Ni, Q.Z., et al., Peptide and Protein Dynamics and Low-Temperature/DNP Magic Angle Spinning NMR. The Journal of Physical Chemistry B, 2017. 121(19): p. 4997-5006.


In DNP MAS NMR experiments at ∼80–110 K, the structurally important −13CH3 and −15NH3+ signals in MAS spectra of biological samples disappear due to the interference of the molecular motions with the 1H decoupling. Here we investigate the effect of these dynamic processes on the NMR line shapes and signal intensities in several typical systems: (1) microcrystalline APG, (2) membrane protein bR, (3) amyloid fibrils PI3-SH3, (4) monomeric alanine-CD3, and (5) the protonated and deuterated dipeptide N-Ac-VL over 78–300 K. In APG, the three-site hopping of the Ala-Cβ peak disappears completely at 112 K, concomitant with the attenuation of CP signals from other 13C’s and 15N’s. Similarly, the 15N signal from Ala-NH3+ disappears at ∼173 K, concurrent with the attenuation in CP experiments of other 15N’s as well as 13C’s. In bR and PI3-SH3, the methyl groups are attenuated at ∼95 K, while all other 13C’s remain unaffected. However, both systems exhibit substantial losses of intensity at ∼243 K. Finally, with spectra of Ala and N-Ac-VL, we show that it is possible to extract site specific dynamic data from the temperature dependence of the intensity losses. Furthermore, 2H labeling can assist with recovering the spectral intensity. Thus, our study provides insight into the dynamic behavior of biological systems over a wide range of temperatures, and serves as a guide to optimizing the sensitivity and resolution of structural data in low temperature DNP MAS NMR spectra.

Friday, August 25, 2017

Frequency-Swept Integrated Solid Effect #DNPNMR


Can, T.V., et al., Frequency-Swept Integrated Solid Effect. Angew Chem Int Ed Engl, 2017. 56(24): p. 6744-6748.


The efficiency of continuous wave dynamic nuclear polarization (DNP) experiments decreases at the high magnetic fields used in contemporary high-resolution NMR applications. To recover the expected signal enhancements from DNP, we explored time domain experiments such as NOVEL which matches the electron Rabi frequency to the nuclear Larmor frequency to mediate polarization transfer. However, satisfying this matching condition at high frequencies is technically demanding. As an alternative we report here frequency-swept integrated solid effect (FS-ISE) experiments that allow low power sweeps of the exciting microwave frequencies to constructively integrate the negative and positive polarizations of the solid effect, thereby producing a polarization efficiency comparable to (+/-10 % difference) NOVEL. Finally, the microwave frequency modulation results in field profiles that exhibit new features that we coin the "stretched" solid effect.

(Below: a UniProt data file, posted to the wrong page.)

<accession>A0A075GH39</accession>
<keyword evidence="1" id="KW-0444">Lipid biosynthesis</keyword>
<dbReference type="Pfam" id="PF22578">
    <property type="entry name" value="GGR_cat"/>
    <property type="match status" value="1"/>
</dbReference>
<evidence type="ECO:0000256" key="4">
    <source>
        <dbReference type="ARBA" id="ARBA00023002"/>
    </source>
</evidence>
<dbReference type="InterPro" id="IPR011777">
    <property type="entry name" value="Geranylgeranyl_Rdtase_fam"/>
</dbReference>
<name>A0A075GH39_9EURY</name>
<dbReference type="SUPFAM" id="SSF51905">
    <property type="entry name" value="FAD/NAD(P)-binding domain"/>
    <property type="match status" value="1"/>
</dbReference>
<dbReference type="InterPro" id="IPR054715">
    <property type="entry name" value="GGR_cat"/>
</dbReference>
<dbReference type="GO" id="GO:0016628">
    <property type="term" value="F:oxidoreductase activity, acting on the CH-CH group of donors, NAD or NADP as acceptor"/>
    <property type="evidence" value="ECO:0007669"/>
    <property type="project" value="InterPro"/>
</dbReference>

Wednesday, August 23, 2017

Depolarization of nuclear spin polarized 129Xe gas by dark rubidium during spin-exchange optical pumping


Antonacci, M.A., et al., Depolarization of nuclear spin polarized 129Xe gas by dark rubidium during spin-exchange optical pumping. J Magn Reson, 2017. 279: p. 60-67.


Continuous-flow spin-exchange optical pumping (SEOP) continues to serve as the most widespread method of polarizing 129Xe for magnetic resonance experiments. Unfortunately, continuous-flow SEOP still suffers from as-yet unidentified inefficiencies that prevent the production of large volumes of xenon with a nuclear spin polarization close to theoretically calculated values. In this work we use a combination of ultra-low field nuclear magnetic resonance spectroscopy and atomic absorption spectroscopy (AAS) measurements to study the effects of dark Rb vapor on hyperpolarized 129Xe in situ during continuous-flow SEOP. We find that dark Rb vapor in the optical cell outlet has negligible impact on the final 129Xe polarization at typical experimental conditions, but can become significant at higher oven temperatures and lower flow rates. Additionally, in the AAS spectra we also look for a signature of paramagnetic Rb clusters, previously identified as a source of xenon depolarization and a cause for SEOP inefficiency, for which we are able to set an upper limit of 8.3x1015 Rb dimers per cm3.

Monday, August 21, 2017

Dynamic nuclear polarisation by thermal mixing: quantum theory and macroscopic simulations #DNPNMR


Karabanov, A., et al., Dynamic nuclear polarisation by thermal mixing: quantum theory and macroscopic simulations. Phys. Chem. Chem. Phys., 2016. 18(43): p. 30093-30104.


A theory of dynamic nuclear polarisation (DNP) by thermal mixing is suggested based on purely quantum considerations. A minimal 6-level microscopic model is developed to test the theory and link it to the well-known thermodynamic model. Optimal conditions for the nuclear polarization enhancement and effects of inhomogeneous broadening of the electron resonance are discussed. Macroscopic simulations of nuclear polarization spectra displaying good agreement with experiments, involving BDPA and trityl free radicals, are presented.

Friday, August 18, 2017

Free Radical Imaging Using In Vivo Dynamic Nuclear Polarization-MRI #DNPNMR #ODNP


Utsumi, H. and F. Hyodo, Free Radical Imaging Using In Vivo Dynamic Nuclear Polarization-MRI. Methods Enzymol, 2015. 564: p. 553-71.